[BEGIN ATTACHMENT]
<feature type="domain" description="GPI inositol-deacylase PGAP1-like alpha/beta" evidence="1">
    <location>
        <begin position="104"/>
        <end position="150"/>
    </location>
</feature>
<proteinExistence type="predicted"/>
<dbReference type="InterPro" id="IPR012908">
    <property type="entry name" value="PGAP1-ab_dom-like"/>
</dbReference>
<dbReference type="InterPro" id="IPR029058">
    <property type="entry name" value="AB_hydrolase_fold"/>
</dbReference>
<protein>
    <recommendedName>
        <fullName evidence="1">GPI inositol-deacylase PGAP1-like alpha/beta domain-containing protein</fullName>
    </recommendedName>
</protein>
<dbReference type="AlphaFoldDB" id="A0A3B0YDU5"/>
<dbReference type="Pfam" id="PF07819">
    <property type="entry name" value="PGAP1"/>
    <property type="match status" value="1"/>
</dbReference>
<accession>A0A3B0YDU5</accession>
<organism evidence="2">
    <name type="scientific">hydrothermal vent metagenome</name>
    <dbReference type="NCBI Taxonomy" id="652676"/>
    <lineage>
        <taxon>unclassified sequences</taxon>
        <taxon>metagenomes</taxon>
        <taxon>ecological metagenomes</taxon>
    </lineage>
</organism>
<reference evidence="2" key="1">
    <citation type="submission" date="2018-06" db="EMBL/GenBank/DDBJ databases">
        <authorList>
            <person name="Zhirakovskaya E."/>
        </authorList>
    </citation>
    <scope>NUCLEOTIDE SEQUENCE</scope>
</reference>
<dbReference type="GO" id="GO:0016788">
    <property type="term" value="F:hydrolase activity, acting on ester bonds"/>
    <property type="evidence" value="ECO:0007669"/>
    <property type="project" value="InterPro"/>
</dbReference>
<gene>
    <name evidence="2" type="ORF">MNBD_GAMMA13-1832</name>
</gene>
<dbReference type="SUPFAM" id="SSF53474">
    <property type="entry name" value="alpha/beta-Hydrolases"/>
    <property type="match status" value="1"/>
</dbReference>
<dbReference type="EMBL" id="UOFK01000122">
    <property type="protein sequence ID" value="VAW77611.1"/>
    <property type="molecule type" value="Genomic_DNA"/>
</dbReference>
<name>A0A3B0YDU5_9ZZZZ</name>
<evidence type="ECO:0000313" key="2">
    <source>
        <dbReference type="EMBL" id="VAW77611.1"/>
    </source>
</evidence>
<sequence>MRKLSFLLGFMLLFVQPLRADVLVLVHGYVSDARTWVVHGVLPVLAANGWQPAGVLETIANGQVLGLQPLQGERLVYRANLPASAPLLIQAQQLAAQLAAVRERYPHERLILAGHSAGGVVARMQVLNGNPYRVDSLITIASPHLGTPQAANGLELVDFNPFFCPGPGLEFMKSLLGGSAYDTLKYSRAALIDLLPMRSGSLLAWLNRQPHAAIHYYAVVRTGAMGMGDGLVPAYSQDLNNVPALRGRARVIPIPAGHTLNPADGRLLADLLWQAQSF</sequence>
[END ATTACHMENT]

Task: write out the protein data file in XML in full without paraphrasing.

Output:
<feature type="domain" description="GPI inositol-deacylase PGAP1-like alpha/beta" evidence="1">
    <location>
        <begin position="104"/>
        <end position="150"/>
    </location>
</feature>
<proteinExistence type="predicted"/>
<dbReference type="InterPro" id="IPR012908">
    <property type="entry name" value="PGAP1-ab_dom-like"/>
</dbReference>
<dbReference type="InterPro" id="IPR029058">
    <property type="entry name" value="AB_hydrolase_fold"/>
</dbReference>
<protein>
    <recommendedName>
        <fullName evidence="1">GPI inositol-deacylase PGAP1-like alpha/beta domain-containing protein</fullName>
    </recommendedName>
</protein>
<dbReference type="AlphaFoldDB" id="A0A3B0YDU5"/>
<dbReference type="Pfam" id="PF07819">
    <property type="entry name" value="PGAP1"/>
    <property type="match status" value="1"/>
</dbReference>
<accession>A0A3B0YDU5</accession>
<organism evidence="2">
    <name type="scientific">hydrothermal vent metagenome</name>
    <dbReference type="NCBI Taxonomy" id="652676"/>
    <lineage>
        <taxon>unclassified sequences</taxon>
        <taxon>metagenomes</taxon>
        <taxon>ecological metagenomes</taxon>
    </lineage>
</organism>
<reference evidence="2" key="1">
    <citation type="submission" date="2018-06" db="EMBL/GenBank/DDBJ databases">
        <authorList>
            <person name="Zhirakovskaya E."/>
        </authorList>
    </citation>
    <scope>NUCLEOTIDE SEQUENCE</scope>
</reference>
<dbReference type="GO" id="GO:0016788">
    <property type="term" value="F:hydrolase activity, acting on ester bonds"/>
    <property type="evidence" value="ECO:0007669"/>
    <property type="project" value="InterPro"/>
</dbReference>
<gene>
    <name evidence="2" type="ORF">MNBD_GAMMA13-1832</name>
</gene>
<dbReference type="SUPFAM" id="SSF53474">
    <property type="entry name" value="alpha/beta-Hydrolases"/>
    <property type="match status" value="1"/>
</dbReference>
<dbReference type="EMBL" id="UOFK01000122">
    <property type="protein sequence ID" value="VAW77611.1"/>
    <property type="molecule type" value="Genomic_DNA"/>
</dbReference>
<name>A0A3B0YDU5_9ZZZZ</name>
<evidence type="ECO:0000313" key="2">
    <source>
        <dbReference type="EMBL" id="VAW77611.1"/>
    </source>
</evidence>
<sequence>MRKLSFLLGFMLLFVQPLRADVLVLVHGYVSDARTWVVHGVLPVLAANGWQPAGVLETIANGQVLGLQPLQGERLVYRANLPASAPLLIQAQQLAAQLAAVRERYPHERLILAGHSAGGVVARMQVLNGNPYRVDSLITIASPHLGTPQAANGLELVDFNPFFCPGPGLEFMKSLLGGSAYDTLKYSRAALIDLLPMRSGSLLAWLNRQPHAAIHYYAVVRTGAMGMGDGLVPAYSQDLNNVPALRGRARVIPIPAGHTLNPADGRLLADLLWQAQSF</sequence>